Assemblywoman Margaret Markey also won the primary with 1,880 votes and 75.2 percent of the votes, according to unofficial results. She has represented the 30th Assembly District, comprised of Maspeth, Woodside and parts of Long Island City, Middle Village, Astoria and Sunnyside, since 1998.

In the race for the 10th District, state Sen. James Sanders Jr., who was elected in 2012, took the win with 5,898 votes and 74.5 percent of the votes, according to unofficial results.

Photo via Twitter/@tobystavisky

Photo via Twitter/@tobystavisky

In other statewide elections, incumbent Gov. Andrew Cuomo easily defeated his two competitors at 61.7 percent with 93.2 percent of the precincts reporting, according to unofficial results. His running mate, lieutenant governor candidate Kathy Hochul, also took the win with 59.7 percent of the votes.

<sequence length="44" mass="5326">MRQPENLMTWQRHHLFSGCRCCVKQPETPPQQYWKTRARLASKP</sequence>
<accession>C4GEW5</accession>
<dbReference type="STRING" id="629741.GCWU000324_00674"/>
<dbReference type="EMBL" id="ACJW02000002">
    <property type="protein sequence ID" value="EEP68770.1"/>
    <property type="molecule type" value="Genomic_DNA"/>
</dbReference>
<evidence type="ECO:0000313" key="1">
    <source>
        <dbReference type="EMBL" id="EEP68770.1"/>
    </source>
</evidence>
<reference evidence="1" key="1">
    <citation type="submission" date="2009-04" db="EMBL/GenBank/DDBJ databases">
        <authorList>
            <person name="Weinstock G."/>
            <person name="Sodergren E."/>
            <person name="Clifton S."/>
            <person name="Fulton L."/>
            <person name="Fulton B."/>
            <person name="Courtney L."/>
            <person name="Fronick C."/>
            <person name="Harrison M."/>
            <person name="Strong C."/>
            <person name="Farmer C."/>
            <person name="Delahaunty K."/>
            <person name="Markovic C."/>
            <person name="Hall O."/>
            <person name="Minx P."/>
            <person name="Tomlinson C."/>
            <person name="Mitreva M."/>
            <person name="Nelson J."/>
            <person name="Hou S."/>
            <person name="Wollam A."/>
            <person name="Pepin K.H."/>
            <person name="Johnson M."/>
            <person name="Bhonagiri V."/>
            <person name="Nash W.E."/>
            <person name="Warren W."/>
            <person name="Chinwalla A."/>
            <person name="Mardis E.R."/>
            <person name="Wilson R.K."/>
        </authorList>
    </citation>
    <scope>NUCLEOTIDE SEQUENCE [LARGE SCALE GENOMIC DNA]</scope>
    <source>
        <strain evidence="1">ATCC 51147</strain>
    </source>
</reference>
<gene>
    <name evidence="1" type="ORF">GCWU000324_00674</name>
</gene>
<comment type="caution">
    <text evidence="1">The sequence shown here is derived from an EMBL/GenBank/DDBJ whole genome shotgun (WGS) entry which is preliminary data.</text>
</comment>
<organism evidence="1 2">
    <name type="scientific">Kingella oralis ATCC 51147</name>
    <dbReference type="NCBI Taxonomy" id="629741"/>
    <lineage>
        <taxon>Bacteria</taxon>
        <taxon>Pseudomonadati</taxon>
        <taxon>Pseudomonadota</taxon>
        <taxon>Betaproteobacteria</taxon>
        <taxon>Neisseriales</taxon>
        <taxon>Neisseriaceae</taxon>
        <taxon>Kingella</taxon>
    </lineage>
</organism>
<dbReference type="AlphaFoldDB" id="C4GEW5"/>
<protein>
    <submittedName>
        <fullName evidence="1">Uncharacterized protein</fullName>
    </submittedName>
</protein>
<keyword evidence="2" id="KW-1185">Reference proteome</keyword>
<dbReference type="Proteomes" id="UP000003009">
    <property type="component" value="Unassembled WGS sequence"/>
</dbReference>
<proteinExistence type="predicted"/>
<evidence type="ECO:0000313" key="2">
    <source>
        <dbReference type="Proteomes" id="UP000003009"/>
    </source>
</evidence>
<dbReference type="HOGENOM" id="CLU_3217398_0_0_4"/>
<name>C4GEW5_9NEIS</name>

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Sunnyside launches borough’s first ‘Bike Friendly Business District’


| aaltamirano@queenscourier.com

Photo courtesy of Councilman Jimmy Van Bramer's Office

The bicycle wheels are going round and round in Sunnyside.

On Saturday, the neighborhood became Queens’ first “Bike Friendly Business District.”

A Bike Friendly Business District is a system of businesses, cultural institutions, and community organizations dedicated to boosting safe bicycling, according to Transportation Alternatives.

The advocacy organization has established Bike Friendly Business Districts in the East Village, Lower East Side and along Atlantic Avenue in Downtown Brooklyn.